It is just over a year since we were told that our Son, then aged 5, has Pathological Demand Avoidance (PDA) – which is characterised by the need to resist everyday demands due to an underlying anxiety of not being in control.
Since then he has been moved on from 2 schools, asked to leave his child-minder and his only friends have been the teaching assistants at school as he was kept isolated from the other children at school as his behaviour was too unpredictable and he would frequently lash out at his peers.
At home we have had some epic meltdowns – which can last for hours. Looking around the house you can see the scars that these have left – the curtains pulled down in our stairs, the series of broken TV remotes and night lights, the ripped up books/ magazines / paper, the shattered vases & scented candles, the family portrait no longer hanging on the wall.
Despite this I think we have been incredibly lucky.
Finding out about PDAWe learnt about PDA quite early on, which meant that we were able to start understanding why our Son was behaving the way he was and we were able to read up on strategies that we could us to help due his anxieties by changing the way in which we tried to get him to do things. With these strategies our Son is a different person, and the meltdowns & challenging behaviour have reduced. Things can still be challenging, but we are better able to cope.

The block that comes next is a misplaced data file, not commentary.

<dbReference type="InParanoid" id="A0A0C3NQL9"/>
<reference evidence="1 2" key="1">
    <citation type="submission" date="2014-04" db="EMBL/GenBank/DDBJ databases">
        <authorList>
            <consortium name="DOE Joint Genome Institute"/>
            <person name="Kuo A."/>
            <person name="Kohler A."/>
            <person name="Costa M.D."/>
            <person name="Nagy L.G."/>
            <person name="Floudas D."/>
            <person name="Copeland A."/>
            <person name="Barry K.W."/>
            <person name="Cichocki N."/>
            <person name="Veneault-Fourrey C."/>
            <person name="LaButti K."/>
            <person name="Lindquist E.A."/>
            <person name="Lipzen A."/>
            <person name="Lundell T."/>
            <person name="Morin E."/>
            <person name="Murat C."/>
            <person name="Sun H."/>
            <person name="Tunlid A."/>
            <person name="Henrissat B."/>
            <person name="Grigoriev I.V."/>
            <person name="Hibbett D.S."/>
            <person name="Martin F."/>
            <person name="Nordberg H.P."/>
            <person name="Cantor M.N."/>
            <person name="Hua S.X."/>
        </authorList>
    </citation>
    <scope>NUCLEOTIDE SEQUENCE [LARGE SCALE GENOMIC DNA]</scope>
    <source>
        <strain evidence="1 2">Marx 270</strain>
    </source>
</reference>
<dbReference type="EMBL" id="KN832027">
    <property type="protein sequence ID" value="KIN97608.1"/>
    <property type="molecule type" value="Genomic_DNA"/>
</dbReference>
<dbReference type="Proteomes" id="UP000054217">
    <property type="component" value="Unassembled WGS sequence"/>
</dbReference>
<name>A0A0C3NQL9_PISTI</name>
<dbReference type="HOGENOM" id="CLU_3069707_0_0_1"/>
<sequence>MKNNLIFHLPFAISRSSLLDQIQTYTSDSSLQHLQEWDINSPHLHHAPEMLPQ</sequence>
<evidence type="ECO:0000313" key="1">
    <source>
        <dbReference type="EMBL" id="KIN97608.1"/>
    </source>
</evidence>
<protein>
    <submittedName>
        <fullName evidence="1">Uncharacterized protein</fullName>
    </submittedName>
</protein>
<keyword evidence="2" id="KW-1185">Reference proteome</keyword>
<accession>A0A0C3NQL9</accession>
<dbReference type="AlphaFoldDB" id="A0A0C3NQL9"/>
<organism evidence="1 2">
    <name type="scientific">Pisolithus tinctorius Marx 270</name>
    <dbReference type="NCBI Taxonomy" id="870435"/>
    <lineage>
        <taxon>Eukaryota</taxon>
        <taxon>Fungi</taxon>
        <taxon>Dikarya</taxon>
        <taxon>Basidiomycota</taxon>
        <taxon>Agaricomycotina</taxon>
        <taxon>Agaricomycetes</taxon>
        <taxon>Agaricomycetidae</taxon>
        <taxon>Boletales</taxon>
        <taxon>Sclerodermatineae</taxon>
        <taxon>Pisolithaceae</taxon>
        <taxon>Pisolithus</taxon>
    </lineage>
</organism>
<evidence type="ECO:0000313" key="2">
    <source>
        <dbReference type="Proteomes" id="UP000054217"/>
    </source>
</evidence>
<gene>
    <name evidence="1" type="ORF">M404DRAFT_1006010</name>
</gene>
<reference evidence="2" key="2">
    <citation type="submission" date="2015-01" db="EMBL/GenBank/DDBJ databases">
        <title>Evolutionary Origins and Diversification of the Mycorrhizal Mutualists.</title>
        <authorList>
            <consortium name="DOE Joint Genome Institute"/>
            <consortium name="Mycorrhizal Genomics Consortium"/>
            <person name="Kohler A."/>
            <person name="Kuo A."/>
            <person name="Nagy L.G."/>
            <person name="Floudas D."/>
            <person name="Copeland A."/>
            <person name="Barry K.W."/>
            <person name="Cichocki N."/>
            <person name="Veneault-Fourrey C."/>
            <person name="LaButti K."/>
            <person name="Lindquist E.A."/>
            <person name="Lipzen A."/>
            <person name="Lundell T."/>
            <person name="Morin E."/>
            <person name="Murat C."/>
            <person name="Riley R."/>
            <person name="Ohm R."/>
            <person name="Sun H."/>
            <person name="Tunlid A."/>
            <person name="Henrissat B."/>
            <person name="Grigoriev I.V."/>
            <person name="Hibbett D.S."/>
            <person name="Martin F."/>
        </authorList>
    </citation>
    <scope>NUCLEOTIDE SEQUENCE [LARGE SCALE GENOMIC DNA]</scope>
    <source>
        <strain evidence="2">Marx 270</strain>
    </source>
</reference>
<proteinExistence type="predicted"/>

Not all parents find out about PDA so quickly – these parents can face years of struggling with challenging behaviour without understanding why it is happening or how to change it.
I believe that one of the key reasons for this is that PDA is not included in the diagnostic manual (DSM 5), with many professionals not recognising PDA as a diagnosis.
The National Autistic Society notes that PDA is considered to be part of the Autism Spectrum, however we need widespread recognition amongst professionals so that more children, like my Son, can receive the right diagnosis which means that the right strategies and support can be put in place to help them.
Raising Awareness of PDATo raise awareness the PDA Society are celebrating PDA Awareness Day on 15 May with fundraising events being planned nationally by friends of the society.
I will be doing my part by hosting a cake, coffee and chat afternoon for friends, family and neighbours – watch out for pictures of yummy cakes & fabulous fun as we raise awareness together.
Let’s hope that with enough awareness and support, PDA will finally be widely recognised as a diagnosis so that PDA children and their parents are able to get the support that they need while there is still a chance of making a difference.
If you want to know more about PDA or are interested in hosting your own event, you can look at the PDA Society website for details.
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